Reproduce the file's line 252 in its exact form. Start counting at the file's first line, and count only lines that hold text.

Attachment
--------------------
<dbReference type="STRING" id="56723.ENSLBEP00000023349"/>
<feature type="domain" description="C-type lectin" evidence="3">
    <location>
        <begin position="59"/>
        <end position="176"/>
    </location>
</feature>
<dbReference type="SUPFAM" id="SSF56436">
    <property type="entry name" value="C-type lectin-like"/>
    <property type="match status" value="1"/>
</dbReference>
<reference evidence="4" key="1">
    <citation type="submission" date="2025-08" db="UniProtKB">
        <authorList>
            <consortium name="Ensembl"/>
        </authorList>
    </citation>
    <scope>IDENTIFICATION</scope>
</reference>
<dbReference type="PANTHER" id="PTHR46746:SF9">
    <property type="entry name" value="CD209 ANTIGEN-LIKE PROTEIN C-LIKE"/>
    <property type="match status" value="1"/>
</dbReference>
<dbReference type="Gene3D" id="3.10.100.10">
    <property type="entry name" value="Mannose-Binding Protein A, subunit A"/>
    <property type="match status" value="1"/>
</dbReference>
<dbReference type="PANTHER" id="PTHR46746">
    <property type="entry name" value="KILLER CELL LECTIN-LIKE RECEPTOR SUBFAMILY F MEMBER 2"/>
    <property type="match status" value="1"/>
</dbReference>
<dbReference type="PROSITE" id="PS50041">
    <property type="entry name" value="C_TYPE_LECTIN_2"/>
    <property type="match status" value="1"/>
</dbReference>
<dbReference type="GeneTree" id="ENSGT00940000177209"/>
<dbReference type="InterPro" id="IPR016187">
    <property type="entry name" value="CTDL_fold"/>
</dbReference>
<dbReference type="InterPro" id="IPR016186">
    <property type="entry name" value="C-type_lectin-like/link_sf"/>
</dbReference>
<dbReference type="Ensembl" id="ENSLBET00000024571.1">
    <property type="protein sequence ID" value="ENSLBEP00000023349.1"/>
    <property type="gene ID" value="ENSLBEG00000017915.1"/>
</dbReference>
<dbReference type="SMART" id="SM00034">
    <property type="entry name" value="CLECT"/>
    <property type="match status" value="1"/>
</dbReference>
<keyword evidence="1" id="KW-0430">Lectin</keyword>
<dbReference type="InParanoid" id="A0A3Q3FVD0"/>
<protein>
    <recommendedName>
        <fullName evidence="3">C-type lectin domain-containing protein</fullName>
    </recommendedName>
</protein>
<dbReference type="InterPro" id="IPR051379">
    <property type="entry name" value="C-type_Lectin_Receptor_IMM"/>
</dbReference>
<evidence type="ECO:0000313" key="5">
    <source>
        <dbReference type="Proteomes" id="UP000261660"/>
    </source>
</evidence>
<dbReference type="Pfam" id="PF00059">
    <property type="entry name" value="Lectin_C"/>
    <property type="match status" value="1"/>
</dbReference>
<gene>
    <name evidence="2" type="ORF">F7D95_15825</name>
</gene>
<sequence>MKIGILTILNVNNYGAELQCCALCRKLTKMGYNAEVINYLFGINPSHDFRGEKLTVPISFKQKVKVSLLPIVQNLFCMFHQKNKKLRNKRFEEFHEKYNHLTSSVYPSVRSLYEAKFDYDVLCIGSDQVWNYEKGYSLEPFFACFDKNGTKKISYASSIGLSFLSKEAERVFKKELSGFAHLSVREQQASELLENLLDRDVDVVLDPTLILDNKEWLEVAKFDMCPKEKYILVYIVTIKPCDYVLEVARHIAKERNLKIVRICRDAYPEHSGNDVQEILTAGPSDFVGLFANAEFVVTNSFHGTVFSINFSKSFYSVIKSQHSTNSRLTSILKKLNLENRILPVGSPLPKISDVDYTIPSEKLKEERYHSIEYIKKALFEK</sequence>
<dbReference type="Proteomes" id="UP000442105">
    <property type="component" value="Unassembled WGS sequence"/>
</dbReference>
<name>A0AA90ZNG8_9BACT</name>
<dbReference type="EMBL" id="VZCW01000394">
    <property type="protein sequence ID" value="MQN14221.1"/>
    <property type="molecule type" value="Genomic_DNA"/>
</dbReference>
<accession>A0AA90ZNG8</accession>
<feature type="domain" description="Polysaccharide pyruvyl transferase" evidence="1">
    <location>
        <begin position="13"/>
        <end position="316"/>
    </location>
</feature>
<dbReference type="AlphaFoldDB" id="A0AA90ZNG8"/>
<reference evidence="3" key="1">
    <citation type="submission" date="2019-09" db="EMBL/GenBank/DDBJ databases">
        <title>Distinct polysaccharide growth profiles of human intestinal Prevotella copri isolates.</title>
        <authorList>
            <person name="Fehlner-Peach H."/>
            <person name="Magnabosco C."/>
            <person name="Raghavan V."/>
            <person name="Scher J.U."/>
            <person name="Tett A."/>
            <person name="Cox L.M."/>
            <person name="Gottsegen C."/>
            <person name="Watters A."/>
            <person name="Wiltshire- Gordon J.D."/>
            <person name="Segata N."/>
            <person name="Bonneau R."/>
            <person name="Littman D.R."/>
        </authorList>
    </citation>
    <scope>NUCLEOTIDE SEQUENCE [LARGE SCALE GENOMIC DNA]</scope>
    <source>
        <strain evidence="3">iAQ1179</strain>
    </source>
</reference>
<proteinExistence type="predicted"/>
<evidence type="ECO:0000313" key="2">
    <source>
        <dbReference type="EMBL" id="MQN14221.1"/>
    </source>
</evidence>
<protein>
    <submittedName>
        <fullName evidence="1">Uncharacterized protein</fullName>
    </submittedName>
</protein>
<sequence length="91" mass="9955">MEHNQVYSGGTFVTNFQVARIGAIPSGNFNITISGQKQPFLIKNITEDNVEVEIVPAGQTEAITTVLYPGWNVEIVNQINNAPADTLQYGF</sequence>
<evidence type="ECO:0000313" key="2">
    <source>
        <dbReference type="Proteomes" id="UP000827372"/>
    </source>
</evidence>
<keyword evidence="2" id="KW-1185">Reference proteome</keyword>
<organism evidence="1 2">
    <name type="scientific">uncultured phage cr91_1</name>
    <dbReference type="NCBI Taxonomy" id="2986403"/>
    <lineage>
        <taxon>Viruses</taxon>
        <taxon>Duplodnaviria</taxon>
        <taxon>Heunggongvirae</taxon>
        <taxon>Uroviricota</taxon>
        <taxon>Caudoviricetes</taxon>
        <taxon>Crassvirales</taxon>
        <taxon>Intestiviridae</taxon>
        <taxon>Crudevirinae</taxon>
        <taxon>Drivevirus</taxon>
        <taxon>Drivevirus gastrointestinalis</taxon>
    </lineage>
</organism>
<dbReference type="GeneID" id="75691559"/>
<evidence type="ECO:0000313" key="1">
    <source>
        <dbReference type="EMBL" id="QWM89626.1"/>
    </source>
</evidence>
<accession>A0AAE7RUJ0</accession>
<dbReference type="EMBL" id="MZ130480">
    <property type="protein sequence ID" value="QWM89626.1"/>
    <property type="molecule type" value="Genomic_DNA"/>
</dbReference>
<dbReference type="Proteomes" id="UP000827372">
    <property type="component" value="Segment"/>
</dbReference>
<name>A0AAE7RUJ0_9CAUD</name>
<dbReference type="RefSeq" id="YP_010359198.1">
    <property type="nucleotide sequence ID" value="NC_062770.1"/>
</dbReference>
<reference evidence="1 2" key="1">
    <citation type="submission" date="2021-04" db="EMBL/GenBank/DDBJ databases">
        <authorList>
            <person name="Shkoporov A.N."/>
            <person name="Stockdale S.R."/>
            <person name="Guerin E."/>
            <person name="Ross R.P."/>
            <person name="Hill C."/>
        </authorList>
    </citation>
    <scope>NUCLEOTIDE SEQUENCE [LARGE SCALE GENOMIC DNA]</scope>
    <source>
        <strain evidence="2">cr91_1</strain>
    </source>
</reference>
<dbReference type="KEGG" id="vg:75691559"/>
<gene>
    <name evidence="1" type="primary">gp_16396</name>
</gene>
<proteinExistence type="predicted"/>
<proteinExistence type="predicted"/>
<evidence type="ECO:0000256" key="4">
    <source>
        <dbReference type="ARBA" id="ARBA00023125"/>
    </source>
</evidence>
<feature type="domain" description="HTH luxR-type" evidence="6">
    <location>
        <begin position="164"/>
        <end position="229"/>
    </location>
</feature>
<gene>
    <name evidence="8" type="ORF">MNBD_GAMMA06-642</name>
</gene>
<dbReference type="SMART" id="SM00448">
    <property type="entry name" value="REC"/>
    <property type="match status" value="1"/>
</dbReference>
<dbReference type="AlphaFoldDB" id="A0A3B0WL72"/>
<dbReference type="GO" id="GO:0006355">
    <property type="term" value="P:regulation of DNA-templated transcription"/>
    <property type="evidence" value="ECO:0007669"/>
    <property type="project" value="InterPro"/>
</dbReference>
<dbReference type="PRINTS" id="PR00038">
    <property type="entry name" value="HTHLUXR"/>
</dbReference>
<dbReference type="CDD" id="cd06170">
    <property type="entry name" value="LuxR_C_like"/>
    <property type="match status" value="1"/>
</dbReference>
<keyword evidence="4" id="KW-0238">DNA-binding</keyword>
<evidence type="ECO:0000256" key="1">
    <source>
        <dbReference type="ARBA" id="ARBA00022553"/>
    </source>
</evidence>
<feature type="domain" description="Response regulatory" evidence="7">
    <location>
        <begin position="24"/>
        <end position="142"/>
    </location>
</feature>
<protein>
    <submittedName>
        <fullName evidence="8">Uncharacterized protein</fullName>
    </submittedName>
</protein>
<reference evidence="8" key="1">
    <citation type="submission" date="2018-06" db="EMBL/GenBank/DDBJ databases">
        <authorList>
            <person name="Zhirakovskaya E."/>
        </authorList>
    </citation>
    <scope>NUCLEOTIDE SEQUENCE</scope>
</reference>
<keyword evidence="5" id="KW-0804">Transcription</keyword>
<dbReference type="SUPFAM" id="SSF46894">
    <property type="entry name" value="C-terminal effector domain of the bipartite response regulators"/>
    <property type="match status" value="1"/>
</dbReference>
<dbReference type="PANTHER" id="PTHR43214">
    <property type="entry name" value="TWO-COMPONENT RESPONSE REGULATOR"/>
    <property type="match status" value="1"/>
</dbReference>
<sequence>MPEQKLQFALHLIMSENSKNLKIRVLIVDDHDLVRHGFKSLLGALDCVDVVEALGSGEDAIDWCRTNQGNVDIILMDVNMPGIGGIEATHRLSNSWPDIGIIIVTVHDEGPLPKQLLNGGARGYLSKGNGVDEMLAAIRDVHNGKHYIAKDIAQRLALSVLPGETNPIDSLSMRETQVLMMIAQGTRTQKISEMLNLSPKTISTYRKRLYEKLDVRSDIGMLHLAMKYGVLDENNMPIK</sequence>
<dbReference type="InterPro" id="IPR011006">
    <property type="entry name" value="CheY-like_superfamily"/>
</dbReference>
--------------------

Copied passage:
<dbReference type="InterPro" id="IPR011006">